Department of Political Science

Only when the societal impact potential is high? A panel study of the relationship between public service motivation and performance

Research output: Contribution to conferencePaperResearch

  • Nina van Loon, Utrecht University, Utrecht, Netherlands
  • Anne Mette Kjeldsen
  • Lotte Bøgh Andersen
  • Peter Leisink, Utrecht University, Netherlands
  • Wouter Vandenabeele, Utrecht School of Governance, Netherlands
Does the performance of public organizations benefit from high public service motivation (PSM) under all circumstances? This article studies whether the societal impact potential (SIP) – the degree to which the job provides opportunities to contribute to society of the job –moderates the relationship between PSM and self-perceived performance, first on the individual level, and second on an organizational level. By shifting to the organizational level we are able to provide a test over time. Using organizational panel data from 2010 and 2012 on approximately 13.000 public employees, we are able to provide robust findings on how the relationship between PSM and individual performance depends on the fit with the institutional context through a high societal impact potential. The results indicate that PSM is positively related to performance when the SIP is high, but that there is a weak (organizational level) or even no relationship (individual level) when SIP is low. This is an important insight for organizations that aim to enhance their performance through PSM as it shows that individual motives only contribute to performance when they are accounted for in the design of the work.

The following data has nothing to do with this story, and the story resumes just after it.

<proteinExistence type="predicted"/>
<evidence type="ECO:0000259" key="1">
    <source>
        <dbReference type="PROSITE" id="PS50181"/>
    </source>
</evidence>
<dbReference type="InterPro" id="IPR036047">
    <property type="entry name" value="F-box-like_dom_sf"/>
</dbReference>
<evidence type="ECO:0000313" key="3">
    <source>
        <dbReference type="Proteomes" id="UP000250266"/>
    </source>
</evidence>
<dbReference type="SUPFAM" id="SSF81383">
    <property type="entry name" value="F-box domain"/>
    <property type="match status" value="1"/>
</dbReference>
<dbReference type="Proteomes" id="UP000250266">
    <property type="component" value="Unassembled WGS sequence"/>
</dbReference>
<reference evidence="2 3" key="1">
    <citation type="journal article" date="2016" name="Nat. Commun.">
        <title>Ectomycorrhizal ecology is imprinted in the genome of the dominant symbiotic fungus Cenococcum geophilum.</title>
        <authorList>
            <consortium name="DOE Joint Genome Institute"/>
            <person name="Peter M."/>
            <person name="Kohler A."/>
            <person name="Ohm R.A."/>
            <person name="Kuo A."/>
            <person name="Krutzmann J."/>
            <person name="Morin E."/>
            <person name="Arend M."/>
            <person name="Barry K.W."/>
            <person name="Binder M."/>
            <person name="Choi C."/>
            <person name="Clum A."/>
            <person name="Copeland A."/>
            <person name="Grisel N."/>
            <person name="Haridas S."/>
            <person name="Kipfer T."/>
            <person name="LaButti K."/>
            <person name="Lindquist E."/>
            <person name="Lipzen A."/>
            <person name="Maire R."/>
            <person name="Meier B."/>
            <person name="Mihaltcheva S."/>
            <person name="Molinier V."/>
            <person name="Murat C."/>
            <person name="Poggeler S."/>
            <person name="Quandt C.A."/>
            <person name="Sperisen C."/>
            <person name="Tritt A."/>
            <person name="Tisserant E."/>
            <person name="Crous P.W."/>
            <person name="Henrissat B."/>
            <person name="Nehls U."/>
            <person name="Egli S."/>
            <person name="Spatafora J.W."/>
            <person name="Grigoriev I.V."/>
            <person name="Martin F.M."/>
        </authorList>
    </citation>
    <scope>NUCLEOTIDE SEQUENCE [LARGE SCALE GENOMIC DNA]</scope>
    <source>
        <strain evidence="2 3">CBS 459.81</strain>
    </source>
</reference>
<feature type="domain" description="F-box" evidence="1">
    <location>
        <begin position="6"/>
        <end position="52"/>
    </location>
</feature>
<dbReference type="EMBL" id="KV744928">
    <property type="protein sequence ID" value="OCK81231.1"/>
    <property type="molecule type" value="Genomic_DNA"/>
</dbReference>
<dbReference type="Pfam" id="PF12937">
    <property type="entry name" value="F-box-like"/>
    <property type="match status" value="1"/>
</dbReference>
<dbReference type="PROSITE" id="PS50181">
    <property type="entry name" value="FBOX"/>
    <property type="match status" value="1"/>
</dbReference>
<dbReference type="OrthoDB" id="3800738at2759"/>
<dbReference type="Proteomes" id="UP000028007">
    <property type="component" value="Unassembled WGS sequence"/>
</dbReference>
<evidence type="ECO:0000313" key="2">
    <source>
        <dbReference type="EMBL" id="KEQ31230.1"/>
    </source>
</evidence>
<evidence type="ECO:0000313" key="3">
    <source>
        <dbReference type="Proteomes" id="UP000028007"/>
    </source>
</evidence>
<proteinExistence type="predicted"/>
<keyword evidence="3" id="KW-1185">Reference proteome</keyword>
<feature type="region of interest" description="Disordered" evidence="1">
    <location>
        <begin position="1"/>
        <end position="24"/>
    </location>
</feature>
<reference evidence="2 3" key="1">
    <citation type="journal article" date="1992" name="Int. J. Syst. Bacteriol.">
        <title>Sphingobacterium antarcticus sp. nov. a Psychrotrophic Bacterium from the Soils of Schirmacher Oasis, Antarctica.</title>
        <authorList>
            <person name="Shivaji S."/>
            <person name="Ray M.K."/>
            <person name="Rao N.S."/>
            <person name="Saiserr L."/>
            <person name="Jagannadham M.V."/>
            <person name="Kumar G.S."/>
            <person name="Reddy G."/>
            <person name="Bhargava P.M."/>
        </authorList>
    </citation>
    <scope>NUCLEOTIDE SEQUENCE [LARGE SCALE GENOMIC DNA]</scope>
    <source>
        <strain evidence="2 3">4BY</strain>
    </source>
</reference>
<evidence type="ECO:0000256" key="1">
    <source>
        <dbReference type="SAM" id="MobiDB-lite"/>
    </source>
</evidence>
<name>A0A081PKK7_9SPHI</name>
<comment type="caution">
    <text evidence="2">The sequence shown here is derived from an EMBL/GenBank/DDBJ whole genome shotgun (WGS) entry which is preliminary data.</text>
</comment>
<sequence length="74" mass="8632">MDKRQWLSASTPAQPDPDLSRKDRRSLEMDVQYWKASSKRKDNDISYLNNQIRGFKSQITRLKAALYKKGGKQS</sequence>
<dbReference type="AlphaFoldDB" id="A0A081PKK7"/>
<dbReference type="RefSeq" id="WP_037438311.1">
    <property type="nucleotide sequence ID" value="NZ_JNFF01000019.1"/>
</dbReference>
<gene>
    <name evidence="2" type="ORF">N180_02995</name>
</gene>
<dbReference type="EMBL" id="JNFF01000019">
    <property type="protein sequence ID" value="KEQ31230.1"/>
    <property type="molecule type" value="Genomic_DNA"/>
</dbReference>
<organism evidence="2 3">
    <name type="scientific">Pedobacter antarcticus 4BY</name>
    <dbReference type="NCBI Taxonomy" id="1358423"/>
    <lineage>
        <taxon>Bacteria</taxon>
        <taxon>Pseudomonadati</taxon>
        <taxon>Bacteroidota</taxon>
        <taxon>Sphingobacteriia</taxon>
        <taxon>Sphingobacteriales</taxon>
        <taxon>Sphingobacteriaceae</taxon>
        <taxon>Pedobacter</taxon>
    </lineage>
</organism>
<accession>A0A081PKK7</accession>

Original languageEnglish
Publication year2014
Number of pages37
Publication statusPublished - 2014
EventASPA Conference - Washington DC, United States
Duration: 14 Mar 201418 Mar 2014


ConferenceASPA Conference
CountryUnited States
CityWashington DC

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